Interviewees felt they were in control when the decisions they choose to make were based on what they wanted to achieve. This implies that work-life balance requires better consideration of the variety of roles at hand, the availability of the resources to make the preferred choices, and a better system to allocate preferences to those roles.

Business owners need to understand what they want to achieve, how these objectives are prioritised and how to allocate energy to realise these priorities.




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The more work-life balance we have the more we want: global study


Many policies designed to enhance work-life balance are employee-focused and do not apply to owners of, say, coffee shops or similar businesses. Access to flexible hours and work conditions, for example, does not apply to businesses with predetermined hours.

The use of technology at home has also subliminally extended the workday for many. As such, if location determines work-life balance, then owning one of those small businesses will not improve work-life balance.

The traditional notion of work-life balance might be inappropriate for small-business owners. The satisfaction they derive from operating their own business affects how they allocate time and work.

In particular, some owners were happy working long hours as they were benefiting and they derived a sense of achievement from self-employment. They felt a sense of control and empowerment over decisions they made about their lives rather than being subject to external forces.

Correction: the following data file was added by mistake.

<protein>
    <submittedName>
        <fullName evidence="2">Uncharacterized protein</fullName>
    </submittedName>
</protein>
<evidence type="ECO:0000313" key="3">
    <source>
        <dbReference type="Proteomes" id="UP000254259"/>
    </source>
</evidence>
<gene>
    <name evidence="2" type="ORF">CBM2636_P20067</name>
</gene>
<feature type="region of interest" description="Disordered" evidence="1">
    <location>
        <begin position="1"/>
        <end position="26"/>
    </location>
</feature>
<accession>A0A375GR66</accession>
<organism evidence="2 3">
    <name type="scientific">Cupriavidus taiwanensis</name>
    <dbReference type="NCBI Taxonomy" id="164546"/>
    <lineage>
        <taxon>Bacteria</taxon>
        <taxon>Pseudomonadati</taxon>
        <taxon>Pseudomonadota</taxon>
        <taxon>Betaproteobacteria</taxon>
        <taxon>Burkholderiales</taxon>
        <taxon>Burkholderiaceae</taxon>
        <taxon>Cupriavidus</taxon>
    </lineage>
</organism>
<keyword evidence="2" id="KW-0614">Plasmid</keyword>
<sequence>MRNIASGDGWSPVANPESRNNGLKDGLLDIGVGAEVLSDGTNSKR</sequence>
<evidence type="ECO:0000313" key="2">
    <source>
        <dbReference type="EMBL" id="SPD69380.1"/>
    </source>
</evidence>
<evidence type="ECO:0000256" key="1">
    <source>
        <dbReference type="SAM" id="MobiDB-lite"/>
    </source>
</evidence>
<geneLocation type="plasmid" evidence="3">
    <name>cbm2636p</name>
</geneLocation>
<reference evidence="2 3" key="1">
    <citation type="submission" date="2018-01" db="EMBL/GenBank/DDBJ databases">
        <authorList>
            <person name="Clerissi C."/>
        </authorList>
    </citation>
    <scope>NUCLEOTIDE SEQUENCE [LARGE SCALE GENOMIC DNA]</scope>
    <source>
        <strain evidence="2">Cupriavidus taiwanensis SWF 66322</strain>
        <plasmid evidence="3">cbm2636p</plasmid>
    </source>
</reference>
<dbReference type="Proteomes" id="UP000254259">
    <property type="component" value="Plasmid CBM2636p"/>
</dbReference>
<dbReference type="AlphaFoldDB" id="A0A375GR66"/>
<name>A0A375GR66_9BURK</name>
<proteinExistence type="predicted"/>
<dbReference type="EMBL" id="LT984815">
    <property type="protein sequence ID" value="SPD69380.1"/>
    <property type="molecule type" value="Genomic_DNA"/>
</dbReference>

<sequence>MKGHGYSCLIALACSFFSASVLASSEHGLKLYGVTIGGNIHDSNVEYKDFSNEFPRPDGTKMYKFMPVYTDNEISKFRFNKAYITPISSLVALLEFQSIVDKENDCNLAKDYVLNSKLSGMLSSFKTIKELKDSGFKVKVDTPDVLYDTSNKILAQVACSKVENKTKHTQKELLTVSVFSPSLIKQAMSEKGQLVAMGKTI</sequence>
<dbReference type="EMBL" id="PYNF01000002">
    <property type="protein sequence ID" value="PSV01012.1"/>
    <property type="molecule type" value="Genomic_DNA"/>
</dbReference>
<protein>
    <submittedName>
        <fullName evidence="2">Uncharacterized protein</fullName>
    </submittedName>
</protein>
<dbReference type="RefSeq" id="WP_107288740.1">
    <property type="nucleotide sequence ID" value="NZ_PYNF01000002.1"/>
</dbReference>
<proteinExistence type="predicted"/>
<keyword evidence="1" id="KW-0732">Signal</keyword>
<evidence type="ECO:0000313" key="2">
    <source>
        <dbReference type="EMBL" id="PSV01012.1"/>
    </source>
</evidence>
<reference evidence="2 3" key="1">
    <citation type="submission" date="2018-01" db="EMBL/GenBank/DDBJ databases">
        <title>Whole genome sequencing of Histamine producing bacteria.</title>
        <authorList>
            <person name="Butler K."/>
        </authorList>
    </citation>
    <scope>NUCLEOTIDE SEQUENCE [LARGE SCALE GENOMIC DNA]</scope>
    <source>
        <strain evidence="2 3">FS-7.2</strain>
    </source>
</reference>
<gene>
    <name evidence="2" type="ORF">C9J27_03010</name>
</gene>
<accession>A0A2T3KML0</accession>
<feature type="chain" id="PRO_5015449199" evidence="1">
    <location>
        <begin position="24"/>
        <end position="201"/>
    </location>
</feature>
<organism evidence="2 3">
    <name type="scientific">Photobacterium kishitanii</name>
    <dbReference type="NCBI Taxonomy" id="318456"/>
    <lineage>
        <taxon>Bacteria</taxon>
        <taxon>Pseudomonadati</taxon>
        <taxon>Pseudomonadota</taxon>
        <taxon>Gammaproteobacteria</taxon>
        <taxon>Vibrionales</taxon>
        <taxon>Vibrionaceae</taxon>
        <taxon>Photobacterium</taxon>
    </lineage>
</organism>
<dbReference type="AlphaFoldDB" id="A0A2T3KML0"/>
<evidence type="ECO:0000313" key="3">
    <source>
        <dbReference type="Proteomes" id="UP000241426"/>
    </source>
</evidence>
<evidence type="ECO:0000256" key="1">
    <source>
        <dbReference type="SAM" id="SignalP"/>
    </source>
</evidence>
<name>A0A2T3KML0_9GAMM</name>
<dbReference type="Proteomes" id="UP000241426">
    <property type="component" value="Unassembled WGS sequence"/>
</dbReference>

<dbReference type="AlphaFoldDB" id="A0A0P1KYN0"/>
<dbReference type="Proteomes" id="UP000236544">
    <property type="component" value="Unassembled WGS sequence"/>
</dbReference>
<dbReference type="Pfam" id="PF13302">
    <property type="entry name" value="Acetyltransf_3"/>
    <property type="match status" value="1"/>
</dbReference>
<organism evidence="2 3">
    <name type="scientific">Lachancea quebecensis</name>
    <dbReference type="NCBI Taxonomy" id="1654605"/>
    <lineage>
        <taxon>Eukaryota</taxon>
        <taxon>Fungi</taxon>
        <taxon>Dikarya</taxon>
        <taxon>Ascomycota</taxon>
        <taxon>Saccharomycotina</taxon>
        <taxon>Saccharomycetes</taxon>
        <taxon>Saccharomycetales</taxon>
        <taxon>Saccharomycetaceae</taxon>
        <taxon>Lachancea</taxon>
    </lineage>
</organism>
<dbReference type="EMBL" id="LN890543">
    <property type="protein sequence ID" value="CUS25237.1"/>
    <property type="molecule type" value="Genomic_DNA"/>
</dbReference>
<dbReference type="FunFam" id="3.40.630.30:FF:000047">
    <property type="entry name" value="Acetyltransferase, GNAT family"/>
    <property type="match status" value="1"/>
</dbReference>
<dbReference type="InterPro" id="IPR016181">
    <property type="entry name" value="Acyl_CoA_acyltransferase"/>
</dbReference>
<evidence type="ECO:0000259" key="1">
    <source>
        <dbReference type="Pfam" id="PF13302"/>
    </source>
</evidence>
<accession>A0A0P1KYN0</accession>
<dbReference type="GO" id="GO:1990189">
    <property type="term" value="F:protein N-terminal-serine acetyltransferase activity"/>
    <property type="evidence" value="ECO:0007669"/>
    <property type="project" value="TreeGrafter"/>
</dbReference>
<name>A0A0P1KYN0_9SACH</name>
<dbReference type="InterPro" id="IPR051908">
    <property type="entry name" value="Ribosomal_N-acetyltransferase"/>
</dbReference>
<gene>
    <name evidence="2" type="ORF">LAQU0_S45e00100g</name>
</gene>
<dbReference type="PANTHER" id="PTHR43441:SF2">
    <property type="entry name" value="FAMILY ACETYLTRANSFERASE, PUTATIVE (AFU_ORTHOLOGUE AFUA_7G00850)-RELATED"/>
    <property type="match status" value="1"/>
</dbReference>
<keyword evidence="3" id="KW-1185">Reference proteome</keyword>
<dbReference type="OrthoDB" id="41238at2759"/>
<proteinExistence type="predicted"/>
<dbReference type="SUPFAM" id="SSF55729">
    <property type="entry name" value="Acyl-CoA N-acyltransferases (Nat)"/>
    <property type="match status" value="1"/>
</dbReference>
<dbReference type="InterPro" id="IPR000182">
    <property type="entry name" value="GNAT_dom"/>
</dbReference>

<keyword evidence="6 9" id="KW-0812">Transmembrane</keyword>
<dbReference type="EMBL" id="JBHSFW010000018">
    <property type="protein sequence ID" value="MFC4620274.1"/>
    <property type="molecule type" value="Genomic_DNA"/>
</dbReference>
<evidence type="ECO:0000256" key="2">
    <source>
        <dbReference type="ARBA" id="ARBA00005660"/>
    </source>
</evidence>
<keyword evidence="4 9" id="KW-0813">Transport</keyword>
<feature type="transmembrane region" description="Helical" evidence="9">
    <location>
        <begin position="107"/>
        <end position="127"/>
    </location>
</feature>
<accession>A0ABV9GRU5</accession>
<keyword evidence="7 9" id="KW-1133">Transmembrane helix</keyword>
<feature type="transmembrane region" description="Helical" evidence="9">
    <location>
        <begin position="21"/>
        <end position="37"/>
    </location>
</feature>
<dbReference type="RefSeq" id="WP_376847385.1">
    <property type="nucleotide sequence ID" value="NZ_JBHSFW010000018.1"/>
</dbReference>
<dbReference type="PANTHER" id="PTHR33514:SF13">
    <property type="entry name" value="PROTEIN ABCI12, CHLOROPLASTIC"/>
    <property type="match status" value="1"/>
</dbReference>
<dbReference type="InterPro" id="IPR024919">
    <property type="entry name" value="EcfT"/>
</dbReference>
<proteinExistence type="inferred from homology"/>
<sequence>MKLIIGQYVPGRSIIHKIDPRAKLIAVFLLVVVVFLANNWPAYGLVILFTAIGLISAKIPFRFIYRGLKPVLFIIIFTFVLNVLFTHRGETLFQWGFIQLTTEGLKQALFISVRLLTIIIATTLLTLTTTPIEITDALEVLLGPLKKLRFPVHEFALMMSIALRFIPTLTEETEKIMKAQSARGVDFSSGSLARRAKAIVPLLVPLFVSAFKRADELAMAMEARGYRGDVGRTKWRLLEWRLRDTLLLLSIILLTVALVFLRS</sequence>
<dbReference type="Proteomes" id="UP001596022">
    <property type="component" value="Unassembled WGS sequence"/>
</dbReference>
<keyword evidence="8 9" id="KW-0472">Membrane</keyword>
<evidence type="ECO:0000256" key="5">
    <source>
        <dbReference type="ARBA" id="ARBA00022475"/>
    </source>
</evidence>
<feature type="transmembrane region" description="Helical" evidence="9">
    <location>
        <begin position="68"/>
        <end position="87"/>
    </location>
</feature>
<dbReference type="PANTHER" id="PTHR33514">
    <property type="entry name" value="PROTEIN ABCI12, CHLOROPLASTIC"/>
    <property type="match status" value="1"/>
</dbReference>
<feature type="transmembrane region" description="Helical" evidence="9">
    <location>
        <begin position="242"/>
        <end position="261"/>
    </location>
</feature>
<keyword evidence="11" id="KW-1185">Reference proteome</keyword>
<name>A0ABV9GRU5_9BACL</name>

The independents could only rely on family and staff. Franchisees could leverage a support structure provided by their franchisor. However, many cautioned that inappropriate support or non-delivery of promised support in the franchise system – such as being required to attend meetings at the end of a long day – often added to the pressure on franchisees.

The Conversation

To sum up, business owners have full responsibility for business outcomes. As a result, they find it difficult to remove themselves from the daily operations and enjoy a sense of work-life balance unless they take control of their multiple roles and have reliable support to stand in their shoes.

Park Thaichon, Lecturer and Cluster Leader, Relationship Marketing for Impact Research Cluster, Griffith University; Sara Quach, Lecturer, Griffith University, and Scott Weaven, Professor and Head, Department of Marketing, Griffith University

This article was originally published on The Conversation. Read the original article.

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Australians think our politicians are corrupt, but where is the evidence?

Australians think our politicians are corrupt, but where is the evidence?